The seemingly inexhaustible oceans have proved to be finite after all. Capture of wild fish have leveled off since the mid-1980s, and many stocks of fish are fished so heavily that their future is threatened. And yet the world’s appetite for fish has continued to increase, particularly as urban populations and incomes grow in developing countries. Aquaculture—fish farming—has arrived to meet this increased demand. Production of fish from aquaculture has exploded in the past 20 years and continues to expand around the world. But will aquaculture be sufficient to provide affordable fish to the world over the next 20 years? And what environmental and poverty problems will aquaculture face as it expands?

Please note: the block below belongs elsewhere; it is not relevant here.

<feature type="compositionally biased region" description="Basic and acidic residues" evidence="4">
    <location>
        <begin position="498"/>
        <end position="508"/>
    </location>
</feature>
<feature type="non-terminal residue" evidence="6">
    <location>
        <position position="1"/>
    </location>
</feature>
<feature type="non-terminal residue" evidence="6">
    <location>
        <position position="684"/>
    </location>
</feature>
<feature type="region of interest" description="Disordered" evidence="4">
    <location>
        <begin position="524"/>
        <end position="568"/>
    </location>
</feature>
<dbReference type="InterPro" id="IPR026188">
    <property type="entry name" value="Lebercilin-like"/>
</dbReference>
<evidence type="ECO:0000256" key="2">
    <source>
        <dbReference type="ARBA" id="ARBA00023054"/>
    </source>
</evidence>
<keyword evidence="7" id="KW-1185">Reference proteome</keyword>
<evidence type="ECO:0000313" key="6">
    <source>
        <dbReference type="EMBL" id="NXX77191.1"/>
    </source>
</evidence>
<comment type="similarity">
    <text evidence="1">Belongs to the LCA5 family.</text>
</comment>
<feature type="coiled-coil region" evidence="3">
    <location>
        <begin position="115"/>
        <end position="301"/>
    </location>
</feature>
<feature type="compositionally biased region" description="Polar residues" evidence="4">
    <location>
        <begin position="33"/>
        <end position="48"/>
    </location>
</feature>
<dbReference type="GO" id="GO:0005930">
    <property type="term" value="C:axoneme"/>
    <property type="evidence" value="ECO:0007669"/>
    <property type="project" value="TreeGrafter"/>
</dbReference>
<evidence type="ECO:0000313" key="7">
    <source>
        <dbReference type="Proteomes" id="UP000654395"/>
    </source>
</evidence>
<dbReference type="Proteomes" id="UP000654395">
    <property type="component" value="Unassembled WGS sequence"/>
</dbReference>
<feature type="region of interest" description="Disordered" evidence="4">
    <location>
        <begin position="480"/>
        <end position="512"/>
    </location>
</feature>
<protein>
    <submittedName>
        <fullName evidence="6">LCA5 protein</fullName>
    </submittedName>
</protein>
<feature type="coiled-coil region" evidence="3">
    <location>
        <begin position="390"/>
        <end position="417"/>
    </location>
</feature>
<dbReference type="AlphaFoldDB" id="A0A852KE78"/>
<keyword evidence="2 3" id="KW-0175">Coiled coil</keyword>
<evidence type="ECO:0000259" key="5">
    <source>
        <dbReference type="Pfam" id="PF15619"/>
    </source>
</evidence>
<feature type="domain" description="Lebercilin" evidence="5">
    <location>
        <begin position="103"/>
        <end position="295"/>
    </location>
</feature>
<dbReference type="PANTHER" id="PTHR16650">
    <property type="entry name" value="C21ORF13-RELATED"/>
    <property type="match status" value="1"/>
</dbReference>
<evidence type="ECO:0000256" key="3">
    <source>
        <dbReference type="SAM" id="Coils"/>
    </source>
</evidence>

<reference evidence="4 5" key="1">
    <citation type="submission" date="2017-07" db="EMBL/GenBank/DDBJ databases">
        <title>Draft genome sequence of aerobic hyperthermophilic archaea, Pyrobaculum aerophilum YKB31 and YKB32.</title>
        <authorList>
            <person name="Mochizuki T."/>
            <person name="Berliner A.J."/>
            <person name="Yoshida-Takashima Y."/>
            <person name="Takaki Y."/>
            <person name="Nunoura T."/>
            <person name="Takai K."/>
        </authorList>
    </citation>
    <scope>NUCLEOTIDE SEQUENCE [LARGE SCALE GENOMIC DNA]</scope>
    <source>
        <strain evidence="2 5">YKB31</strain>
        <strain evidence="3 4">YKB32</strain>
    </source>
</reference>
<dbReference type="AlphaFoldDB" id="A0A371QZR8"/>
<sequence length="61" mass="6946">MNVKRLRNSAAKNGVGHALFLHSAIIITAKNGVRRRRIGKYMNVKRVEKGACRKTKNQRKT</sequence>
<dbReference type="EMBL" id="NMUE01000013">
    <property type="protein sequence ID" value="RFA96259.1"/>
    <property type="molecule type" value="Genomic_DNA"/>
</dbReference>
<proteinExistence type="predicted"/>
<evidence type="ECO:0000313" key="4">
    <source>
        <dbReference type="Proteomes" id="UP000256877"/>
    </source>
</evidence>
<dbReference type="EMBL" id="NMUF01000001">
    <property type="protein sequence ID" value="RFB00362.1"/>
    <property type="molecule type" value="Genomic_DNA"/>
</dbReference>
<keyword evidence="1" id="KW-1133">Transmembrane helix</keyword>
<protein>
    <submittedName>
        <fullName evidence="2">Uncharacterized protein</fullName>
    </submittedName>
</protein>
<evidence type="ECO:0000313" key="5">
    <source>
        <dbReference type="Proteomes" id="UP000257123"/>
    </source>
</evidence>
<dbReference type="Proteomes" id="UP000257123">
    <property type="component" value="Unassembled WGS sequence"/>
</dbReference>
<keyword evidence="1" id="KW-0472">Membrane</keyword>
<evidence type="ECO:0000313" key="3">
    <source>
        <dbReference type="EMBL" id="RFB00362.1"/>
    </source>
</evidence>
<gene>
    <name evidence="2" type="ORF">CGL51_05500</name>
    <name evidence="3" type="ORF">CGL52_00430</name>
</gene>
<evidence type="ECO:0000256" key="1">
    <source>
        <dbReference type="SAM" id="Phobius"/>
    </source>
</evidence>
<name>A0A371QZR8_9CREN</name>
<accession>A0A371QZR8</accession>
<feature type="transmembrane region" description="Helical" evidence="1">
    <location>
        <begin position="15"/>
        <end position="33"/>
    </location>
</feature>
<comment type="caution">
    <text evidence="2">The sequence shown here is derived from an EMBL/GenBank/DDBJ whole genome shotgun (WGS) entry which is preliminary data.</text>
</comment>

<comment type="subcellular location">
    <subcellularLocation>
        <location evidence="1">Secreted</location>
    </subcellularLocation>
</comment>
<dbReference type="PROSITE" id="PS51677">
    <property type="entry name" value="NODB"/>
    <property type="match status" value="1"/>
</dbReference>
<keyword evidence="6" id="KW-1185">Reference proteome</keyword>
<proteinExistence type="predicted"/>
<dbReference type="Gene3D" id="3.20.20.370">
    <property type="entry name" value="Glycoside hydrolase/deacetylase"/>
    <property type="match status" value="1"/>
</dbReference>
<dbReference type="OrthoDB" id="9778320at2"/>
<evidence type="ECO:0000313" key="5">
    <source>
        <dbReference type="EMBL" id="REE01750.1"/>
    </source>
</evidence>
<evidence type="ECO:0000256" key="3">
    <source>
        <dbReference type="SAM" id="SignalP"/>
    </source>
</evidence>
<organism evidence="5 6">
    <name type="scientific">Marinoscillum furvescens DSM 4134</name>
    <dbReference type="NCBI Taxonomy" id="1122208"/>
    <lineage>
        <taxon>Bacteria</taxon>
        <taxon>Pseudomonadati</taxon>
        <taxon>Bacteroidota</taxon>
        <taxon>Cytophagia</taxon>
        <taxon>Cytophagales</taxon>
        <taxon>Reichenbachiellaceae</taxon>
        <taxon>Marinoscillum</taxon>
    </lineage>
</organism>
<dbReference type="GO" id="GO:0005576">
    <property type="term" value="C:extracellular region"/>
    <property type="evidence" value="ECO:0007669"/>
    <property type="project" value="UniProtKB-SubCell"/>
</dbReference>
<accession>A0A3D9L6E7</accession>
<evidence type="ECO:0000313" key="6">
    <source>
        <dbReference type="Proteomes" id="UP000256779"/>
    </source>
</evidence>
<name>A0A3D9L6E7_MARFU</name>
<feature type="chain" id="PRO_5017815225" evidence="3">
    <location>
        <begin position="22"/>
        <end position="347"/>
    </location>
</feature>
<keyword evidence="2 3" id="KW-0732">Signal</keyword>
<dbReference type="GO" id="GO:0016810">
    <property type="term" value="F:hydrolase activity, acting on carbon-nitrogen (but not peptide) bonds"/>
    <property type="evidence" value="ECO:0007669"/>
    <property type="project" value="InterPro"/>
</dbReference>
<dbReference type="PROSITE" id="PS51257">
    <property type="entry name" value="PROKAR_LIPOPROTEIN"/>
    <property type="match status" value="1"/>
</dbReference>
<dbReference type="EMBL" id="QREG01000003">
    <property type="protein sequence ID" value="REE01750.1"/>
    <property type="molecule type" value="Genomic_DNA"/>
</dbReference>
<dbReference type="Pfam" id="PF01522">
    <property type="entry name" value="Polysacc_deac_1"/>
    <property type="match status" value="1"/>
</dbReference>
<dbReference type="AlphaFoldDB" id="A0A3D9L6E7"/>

Using a state-of-the-art computer model of global supply and demand for food and feed commodities, this book projects the likely changes in the fisheries sector over the next two decades. As prices for most food commodities fall, fish prices are expected to rise, reflecting demand for fish that outpaces the ability of the world to supply it. The model shows that developing countries will consume and produce a much greater share of the world’s fish in the future, and trade in fisheries commodities will also increase. The authors show the causes and implications of these and other changes, and argue for specific actions and policies that can improve outcomes for the poor and for the environment.